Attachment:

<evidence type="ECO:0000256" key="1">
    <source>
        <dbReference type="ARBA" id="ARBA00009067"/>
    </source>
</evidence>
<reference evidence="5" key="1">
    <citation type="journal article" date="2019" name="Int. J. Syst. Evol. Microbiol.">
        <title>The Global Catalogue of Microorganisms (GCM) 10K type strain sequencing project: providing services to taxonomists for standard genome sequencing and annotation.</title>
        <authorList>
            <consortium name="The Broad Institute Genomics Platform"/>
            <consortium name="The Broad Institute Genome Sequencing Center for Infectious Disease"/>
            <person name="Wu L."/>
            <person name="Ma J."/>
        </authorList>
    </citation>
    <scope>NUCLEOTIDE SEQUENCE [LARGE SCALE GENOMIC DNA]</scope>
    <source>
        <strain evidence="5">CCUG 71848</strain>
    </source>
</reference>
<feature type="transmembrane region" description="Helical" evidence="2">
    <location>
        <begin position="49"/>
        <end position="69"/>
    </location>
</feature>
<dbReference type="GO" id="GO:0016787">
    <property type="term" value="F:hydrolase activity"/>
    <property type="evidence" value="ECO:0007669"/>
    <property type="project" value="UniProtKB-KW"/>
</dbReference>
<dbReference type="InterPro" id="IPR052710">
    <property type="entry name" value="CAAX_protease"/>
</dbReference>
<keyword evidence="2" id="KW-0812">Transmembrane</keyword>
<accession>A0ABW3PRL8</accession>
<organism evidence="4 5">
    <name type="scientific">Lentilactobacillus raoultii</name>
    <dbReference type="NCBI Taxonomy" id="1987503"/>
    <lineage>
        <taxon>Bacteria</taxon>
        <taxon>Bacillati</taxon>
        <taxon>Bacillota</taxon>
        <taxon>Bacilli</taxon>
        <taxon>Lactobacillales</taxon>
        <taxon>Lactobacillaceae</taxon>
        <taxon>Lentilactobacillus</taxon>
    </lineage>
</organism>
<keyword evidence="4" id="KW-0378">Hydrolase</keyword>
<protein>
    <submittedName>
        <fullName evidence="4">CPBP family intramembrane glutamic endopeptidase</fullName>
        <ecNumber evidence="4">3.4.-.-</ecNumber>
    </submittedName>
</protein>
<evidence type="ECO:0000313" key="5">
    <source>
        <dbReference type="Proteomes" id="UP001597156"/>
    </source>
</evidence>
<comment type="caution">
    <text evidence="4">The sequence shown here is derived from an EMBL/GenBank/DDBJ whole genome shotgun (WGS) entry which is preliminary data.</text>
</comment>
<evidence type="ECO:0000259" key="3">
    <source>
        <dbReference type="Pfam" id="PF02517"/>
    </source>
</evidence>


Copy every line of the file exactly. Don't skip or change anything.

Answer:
<evidence type="ECO:0000256" key="1">
    <source>
        <dbReference type="ARBA" id="ARBA00009067"/>
    </source>
</evidence>
<reference evidence="5" key="1">
    <citation type="journal article" date="2019" name="Int. J. Syst. Evol. Microbiol.">
        <title>The Global Catalogue of Microorganisms (GCM) 10K type strain sequencing project: providing services to taxonomists for standard genome sequencing and annotation.</title>
        <authorList>
            <consortium name="The Broad Institute Genomics Platform"/>
            <consortium name="The Broad Institute Genome Sequencing Center for Infectious Disease"/>
            <person name="Wu L."/>
            <person name="Ma J."/>
        </authorList>
    </citation>
    <scope>NUCLEOTIDE SEQUENCE [LARGE SCALE GENOMIC DNA]</scope>
    <source>
        <strain evidence="5">CCUG 71848</strain>
    </source>
</reference>
<feature type="transmembrane region" description="Helical" evidence="2">
    <location>
        <begin position="49"/>
        <end position="69"/>
    </location>
</feature>
<dbReference type="GO" id="GO:0016787">
    <property type="term" value="F:hydrolase activity"/>
    <property type="evidence" value="ECO:0007669"/>
    <property type="project" value="UniProtKB-KW"/>
</dbReference>
<dbReference type="InterPro" id="IPR052710">
    <property type="entry name" value="CAAX_protease"/>
</dbReference>
<keyword evidence="2" id="KW-0812">Transmembrane</keyword>
<accession>A0ABW3PRL8</accession>
<organism evidence="4 5">
    <name type="scientific">Lentilactobacillus raoultii</name>
    <dbReference type="NCBI Taxonomy" id="1987503"/>
    <lineage>
        <taxon>Bacteria</taxon>
        <taxon>Bacillati</taxon>
        <taxon>Bacillota</taxon>
        <taxon>Bacilli</taxon>
        <taxon>Lactobacillales</taxon>
        <taxon>Lactobacillaceae</taxon>
        <taxon>Lentilactobacillus</taxon>
    </lineage>
</organism>
<keyword evidence="4" id="KW-0378">Hydrolase</keyword>
<protein>
    <submittedName>
        <fullName evidence="4">CPBP family intramembrane glutamic endopeptidase</fullName>
        <ecNumber evidence="4">3.4.-.-</ecNumber>
    </submittedName>
</protein>
<evidence type="ECO:0000313" key="5">
    <source>
        <dbReference type="Proteomes" id="UP001597156"/>
    </source>
</evidence>
<comment type="caution">
    <text evidence="4">The sequence shown here is derived from an EMBL/GenBank/DDBJ whole genome shotgun (WGS) entry which is preliminary data.</text>
</comment>
<evidence type="ECO:0000259" key="3">
    <source>
        <dbReference type="Pfam" id="PF02517"/>
    </source>
</evidence>